But Acrisure is the new name also because one of the minority owners of the Pittsburgh Steelers, Thomas Tull, is a key Acrisure shareholder and chair of its board. He made his fortune initially in Hollywood; today he leads Tulco, an investment vehicle aimed squarely at “data science” companies. Acrisure owns a piece of Tulco. Acrisure sells itself as the “best of human and artificial intelligence.” And Thomas Tull lives in Pittsburgh.

To make a complex topic (data science and artificial intelligence) simple: AI means ultra-powerful, often mission-critical, useful, and sometimes extraordinarily risky computer software. Building and working with AI, not food, steel, coal, gas, or even health care, is the future of Pittsburgh. For better or worse.

Tull may not be Carnegie, Mellon, or Hunt, or even Heinz. As far as I know, he hasn’t claimed a spot in regional public policy or strategic decision making. But he is nevertheless emerging as the 21st century extension of the CEO-driven culture that built Pittsburgh. The leader and the sector are inextricably joined as embodiments of regional significance. That’s Tull, data science, and AI. “Acrisure Stadium” is the 21st century version of Carnegie’s coke works and steel mills and of the towers that housed Mellon’s banks and oil companies. It’s Ozymandias before the fall (long before the fall, we hope), an expression of Pittsburgh money and power, now expressed as artificial intelligence rather than as ketchup — or steel.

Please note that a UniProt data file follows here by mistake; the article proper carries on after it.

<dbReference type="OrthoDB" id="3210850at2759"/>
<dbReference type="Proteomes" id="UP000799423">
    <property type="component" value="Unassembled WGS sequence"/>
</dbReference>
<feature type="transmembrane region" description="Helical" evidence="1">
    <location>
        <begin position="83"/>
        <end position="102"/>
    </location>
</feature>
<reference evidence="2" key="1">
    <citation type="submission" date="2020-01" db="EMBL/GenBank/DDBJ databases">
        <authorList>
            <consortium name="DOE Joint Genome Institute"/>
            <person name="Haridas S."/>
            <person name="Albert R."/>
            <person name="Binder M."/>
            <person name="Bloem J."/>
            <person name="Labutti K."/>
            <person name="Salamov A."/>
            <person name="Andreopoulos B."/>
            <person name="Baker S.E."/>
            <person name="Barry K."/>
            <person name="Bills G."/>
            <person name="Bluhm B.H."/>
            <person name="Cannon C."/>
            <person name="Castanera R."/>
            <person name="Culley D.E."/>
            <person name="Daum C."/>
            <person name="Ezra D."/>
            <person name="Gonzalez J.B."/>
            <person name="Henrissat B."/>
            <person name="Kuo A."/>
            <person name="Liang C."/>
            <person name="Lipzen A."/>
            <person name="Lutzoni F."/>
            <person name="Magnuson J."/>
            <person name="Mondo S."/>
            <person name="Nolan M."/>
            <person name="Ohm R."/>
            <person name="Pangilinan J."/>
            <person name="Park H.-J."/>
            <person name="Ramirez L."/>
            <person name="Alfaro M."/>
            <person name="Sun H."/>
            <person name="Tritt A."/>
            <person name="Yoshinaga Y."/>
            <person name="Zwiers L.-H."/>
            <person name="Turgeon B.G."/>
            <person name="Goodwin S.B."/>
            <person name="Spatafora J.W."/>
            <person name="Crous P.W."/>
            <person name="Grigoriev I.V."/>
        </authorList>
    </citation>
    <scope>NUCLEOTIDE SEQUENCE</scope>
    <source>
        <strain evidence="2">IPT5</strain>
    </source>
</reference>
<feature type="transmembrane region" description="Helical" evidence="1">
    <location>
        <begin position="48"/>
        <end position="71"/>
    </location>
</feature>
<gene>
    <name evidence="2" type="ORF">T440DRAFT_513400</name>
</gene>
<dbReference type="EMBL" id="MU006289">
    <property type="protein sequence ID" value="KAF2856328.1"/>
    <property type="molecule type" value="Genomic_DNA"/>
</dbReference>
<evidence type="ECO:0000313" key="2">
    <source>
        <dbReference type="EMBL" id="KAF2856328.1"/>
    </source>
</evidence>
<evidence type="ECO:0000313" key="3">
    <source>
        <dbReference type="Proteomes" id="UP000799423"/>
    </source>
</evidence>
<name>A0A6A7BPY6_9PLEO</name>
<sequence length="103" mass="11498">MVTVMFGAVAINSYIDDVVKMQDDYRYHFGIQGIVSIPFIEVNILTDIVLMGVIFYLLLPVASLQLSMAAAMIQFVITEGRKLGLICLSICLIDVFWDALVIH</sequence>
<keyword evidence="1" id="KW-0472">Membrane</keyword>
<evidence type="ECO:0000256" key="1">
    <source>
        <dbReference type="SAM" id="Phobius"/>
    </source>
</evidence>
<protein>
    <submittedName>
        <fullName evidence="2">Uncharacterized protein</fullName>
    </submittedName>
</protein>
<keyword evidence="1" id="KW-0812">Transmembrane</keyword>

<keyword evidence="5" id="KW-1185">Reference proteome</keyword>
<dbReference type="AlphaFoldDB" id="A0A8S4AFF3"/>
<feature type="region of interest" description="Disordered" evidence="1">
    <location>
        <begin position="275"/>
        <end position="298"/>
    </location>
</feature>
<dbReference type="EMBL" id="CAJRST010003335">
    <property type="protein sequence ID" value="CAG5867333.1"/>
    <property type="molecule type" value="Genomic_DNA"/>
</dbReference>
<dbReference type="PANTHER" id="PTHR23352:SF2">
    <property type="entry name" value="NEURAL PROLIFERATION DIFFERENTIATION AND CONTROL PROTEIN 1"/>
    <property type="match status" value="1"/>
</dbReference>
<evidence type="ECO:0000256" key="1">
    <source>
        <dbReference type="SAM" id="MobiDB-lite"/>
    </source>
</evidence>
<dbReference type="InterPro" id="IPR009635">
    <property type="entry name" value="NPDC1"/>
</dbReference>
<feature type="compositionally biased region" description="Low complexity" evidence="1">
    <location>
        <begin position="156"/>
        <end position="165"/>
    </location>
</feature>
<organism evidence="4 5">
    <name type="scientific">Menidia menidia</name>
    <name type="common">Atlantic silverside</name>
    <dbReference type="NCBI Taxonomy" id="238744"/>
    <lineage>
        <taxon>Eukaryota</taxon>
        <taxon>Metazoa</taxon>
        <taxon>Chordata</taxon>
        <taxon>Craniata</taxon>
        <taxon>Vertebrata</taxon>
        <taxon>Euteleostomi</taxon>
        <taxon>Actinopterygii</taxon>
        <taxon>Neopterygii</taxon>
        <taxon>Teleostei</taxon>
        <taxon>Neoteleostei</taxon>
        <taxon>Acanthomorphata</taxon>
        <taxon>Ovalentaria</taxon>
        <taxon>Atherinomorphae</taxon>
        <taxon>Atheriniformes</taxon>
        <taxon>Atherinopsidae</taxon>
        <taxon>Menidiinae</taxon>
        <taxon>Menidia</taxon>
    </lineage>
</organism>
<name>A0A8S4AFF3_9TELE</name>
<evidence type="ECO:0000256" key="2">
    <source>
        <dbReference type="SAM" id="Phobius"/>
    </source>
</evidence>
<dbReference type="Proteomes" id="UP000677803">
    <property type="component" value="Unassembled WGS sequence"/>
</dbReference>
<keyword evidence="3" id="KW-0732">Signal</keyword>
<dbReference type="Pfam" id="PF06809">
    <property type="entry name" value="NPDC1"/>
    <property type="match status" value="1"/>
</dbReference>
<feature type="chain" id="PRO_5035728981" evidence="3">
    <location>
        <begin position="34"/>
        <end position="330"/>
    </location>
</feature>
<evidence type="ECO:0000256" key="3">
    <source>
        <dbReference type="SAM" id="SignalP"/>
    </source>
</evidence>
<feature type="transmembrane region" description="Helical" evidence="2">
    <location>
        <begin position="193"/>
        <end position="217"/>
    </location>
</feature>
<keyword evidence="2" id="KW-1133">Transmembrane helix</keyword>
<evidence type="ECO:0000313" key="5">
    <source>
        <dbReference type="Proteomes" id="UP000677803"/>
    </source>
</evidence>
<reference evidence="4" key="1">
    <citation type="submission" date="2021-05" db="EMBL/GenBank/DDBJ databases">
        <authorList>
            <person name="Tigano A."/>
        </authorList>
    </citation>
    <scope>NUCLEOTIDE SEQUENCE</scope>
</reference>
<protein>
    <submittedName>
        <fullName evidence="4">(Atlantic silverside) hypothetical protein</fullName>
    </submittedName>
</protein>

That leads me back to the question that I asked above — “Why Acrisure?” The question tells us that we should stop lamenting the end of “Heinz Field” and start thinking critically about AI and the future of Pittsburgh.

To start, this is what stands out:

“Artificial intelligence,” as a catch-all phrase that includes data science and its cousins in robotics, supply chain, education, sustainability, and even medical research and health care (UPMC, too, is not so quietly building impressive data science and AI infrastructures), doesn’t have big, fixed, physical “works” like the Pittsburgh industries of old. (Even “UPMC” as a brand, lighting up Pittsburgh’s skyline atop the former US Steel Tower, still points to actual hospitals. For now.)  Acrisure doesn’t make anything, and what it does sell isn’t the kind of material product that Pittsburgh has long been associated with. “Acrisure” on the stadium is a brand for the brand’s sake, declaring its significance.